While pictures of the recent storm damage to the Millennium Dome in Greenwich recently delighted the internet, another – and much more worthwhile – building in nearby Deptford has also been battered by the elements. In the course of Storm Eunice, the Laban Dance Centre, designed by Herzog & de Meuron, lost two sections of its polycarbon sheeting, ripped off the north-west elevations and around the entrance.
It would take more than Storm Eunice to knock out this gem of a building by the Swiss architects, but there are other menaces on the horizon. Last year, a dense high-rise residential development, wrapped all too close around it, was granted planning permission. This sparked off the Twentieth Century Society’s attempt to list Herzog & de Meuron’s building at Grade 2*. Now the Society has reapplied to Historic England arguing that ‘suitably conservation-led’ repairs are absolutely essential. The loss of sections of the coloured polycarbonate panels at two points requires a match of materials and colour gradations. The entire building is wrapped seamlessly in a double skin and the subtle shades of the cladding give the Laban effervescence and vitality, like a glass of sherbet, shimmering and moving in front of your eyes.
Among the beneficiaries of the early wave of Arts Council Lottery capital funding, few buildings had as great an impact as the Laban Dance Theatre. It was a beacon of optimism on a rundown sliver of ground overlooking Deptford Creek and in 2003 was awarded the Stirling Prize. Herzog & de Meuron’s building gained much from the collaboration between its architects and the artist, Michael Craig-Martin, who masterminded the shaded colours on the exterior, the rich tones of the interior passages and the bold and graphic mural leading towards the theatre that is the central feature of a surprisingly complex building.
The meeting of architecture and art was one factor that led to the awarding of the Stirling Prize. In a Park Nights talk at the Serpentine in 2012, Craig-Martin said that Herzog & de Meuron think as artists do, taking their ideas from the place in question. So the shifting coloration of the panels helps to make the building live, its form active and its relationship with its setting responsive. In drab Deptford, they injected a chromatic dance.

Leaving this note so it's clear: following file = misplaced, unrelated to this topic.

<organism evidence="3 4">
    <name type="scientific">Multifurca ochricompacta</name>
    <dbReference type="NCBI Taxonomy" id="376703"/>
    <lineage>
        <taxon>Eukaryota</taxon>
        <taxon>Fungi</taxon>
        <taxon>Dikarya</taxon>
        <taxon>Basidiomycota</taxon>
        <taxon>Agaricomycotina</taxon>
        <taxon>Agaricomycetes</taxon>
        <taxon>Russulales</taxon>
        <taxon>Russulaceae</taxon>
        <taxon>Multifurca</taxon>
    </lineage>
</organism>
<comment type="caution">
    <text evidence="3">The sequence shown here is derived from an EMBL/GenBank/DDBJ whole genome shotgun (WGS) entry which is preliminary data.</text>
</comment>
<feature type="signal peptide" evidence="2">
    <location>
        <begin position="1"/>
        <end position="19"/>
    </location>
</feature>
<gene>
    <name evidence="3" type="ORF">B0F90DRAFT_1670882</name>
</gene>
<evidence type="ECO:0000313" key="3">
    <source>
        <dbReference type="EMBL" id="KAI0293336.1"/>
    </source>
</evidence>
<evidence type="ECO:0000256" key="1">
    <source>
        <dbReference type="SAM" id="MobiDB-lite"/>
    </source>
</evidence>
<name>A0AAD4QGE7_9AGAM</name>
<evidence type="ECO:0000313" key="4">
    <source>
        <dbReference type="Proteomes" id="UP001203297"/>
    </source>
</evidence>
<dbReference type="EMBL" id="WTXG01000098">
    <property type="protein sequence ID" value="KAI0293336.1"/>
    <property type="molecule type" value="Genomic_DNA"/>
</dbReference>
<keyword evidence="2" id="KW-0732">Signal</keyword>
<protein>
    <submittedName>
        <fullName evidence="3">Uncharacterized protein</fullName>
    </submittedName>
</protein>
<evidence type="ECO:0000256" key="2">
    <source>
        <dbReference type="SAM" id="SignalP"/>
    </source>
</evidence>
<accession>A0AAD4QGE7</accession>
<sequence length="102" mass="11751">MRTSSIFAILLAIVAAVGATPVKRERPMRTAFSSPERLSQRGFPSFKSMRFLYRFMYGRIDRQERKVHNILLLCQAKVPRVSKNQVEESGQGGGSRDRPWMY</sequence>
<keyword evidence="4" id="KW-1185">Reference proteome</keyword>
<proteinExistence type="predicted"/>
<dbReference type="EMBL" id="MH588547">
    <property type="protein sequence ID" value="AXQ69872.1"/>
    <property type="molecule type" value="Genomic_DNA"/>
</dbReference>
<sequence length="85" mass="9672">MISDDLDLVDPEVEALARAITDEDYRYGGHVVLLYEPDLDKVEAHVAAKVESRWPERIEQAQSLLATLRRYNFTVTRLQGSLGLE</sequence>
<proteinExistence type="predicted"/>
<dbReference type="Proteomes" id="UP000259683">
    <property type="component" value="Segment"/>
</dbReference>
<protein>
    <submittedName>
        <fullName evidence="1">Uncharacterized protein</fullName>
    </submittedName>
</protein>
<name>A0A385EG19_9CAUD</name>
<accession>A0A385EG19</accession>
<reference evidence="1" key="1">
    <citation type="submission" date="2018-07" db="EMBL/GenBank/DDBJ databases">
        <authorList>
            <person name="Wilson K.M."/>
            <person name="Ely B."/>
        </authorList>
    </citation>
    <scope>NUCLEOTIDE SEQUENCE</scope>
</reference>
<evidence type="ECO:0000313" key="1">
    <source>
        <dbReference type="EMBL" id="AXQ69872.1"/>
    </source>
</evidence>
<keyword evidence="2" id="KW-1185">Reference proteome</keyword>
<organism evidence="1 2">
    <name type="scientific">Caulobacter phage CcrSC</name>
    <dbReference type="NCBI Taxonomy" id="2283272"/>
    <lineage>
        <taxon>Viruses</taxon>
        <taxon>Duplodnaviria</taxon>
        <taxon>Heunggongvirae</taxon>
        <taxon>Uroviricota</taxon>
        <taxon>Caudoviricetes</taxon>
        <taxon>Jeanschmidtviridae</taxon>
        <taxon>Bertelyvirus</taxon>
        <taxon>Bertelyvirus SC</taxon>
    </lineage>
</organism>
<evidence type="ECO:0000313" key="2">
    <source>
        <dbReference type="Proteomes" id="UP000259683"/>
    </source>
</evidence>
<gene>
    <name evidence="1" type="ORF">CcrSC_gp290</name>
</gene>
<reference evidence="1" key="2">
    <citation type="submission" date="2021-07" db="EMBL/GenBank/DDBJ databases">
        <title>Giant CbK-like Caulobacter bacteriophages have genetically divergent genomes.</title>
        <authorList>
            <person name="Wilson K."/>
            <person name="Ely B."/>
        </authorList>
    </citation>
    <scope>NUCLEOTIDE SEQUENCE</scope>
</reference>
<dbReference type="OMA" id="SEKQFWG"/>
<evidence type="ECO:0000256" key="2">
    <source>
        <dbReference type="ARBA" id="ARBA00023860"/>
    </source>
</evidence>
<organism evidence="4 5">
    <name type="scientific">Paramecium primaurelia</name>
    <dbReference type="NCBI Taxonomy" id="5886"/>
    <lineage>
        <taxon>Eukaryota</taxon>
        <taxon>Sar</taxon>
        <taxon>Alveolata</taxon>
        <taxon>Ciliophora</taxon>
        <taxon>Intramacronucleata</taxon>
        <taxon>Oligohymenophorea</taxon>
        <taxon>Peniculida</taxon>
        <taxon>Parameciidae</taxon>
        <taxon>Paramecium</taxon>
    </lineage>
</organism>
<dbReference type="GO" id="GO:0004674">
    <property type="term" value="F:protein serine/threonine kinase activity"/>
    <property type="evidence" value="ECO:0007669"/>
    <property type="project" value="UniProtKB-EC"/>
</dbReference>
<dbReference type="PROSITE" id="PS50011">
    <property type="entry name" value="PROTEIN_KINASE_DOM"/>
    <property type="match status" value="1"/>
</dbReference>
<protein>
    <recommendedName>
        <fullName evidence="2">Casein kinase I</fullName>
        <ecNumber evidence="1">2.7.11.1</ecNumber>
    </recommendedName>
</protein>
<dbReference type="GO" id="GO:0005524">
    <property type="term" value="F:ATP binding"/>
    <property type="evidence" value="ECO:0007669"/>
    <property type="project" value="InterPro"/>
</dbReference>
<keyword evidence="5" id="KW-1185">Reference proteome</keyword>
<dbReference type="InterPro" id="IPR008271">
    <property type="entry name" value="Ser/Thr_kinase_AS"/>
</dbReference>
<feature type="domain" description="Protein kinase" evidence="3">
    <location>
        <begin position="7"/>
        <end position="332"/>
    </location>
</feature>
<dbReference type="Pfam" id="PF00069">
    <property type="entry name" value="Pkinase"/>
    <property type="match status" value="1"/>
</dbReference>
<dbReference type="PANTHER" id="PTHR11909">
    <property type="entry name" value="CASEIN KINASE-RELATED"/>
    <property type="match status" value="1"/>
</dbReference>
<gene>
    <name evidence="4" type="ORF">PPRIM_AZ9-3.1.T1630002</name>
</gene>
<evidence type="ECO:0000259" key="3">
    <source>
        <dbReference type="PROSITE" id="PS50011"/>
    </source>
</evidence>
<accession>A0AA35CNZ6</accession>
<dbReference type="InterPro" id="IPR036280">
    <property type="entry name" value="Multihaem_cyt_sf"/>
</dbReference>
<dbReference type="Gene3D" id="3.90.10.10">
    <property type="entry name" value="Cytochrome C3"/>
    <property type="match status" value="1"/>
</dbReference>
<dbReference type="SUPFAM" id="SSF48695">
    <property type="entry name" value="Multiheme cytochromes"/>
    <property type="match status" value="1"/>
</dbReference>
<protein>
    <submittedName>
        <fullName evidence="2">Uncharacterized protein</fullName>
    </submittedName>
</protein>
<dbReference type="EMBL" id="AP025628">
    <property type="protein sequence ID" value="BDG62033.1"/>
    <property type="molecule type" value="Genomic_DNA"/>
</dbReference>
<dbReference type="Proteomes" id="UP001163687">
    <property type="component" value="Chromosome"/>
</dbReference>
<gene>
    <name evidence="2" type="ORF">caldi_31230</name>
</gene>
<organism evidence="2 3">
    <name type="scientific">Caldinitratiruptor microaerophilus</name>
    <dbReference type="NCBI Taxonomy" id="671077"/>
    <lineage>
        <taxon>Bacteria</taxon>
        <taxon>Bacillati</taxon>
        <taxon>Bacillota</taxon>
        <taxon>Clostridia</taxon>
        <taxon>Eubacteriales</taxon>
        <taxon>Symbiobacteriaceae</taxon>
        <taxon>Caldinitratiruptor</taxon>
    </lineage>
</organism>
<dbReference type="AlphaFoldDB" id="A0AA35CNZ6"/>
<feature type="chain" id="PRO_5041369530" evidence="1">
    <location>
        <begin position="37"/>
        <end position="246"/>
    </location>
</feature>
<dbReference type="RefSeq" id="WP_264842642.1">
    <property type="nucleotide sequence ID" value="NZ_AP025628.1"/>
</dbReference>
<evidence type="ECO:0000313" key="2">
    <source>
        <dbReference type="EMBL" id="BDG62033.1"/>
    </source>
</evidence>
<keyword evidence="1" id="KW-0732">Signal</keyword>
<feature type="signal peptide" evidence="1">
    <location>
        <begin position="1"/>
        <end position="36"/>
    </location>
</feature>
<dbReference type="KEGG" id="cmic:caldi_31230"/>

The practice used patterning to great effect in an earlier building, the 1995 manufacturing plant for Ricola at Mulhouse, in which translucent frontage panels are subtly enlivened by printed foliage, pointing to the manufacture of herbal products. That shimmering exterior hides a perfectly conventional concrete frame, with strong glazed interpolations. But the brief for a wide range of rehearsal and performance spaces at Laban led to all sorts of intriguing touches, ideas which include the disguise of the fly tower within the body of the building, since almost all the 13 (now 14) dance studios are on the upper floor. Revelation and enhancement were woven into the Laban with its cranked passages, its hefty black concrete spiral stairs, and the clever use of change of level on site, so that visitors find themselves drawn front to back on a gradually descending ground floor, the momentum given by the plan.
Buildings tend not to be considered for listing until they are at least 30 years old. However, an early listing for the Laban Dance Theatre, which would make it the youngest listed building in the UK, would be more than reassuring. After two decades the building is remarkably fresh and remains a resounding statement of confidence in the quiet neighbourhood delights on and around Deptford Church Street and the spectacular Thomas Archer church of St Paul’s. The new development unapologetically refers to the unity of place it is set to spoil, by naming its public space Harmony Place. But the Laban Dance Theatre needs more than lip service. It needs statutory protection.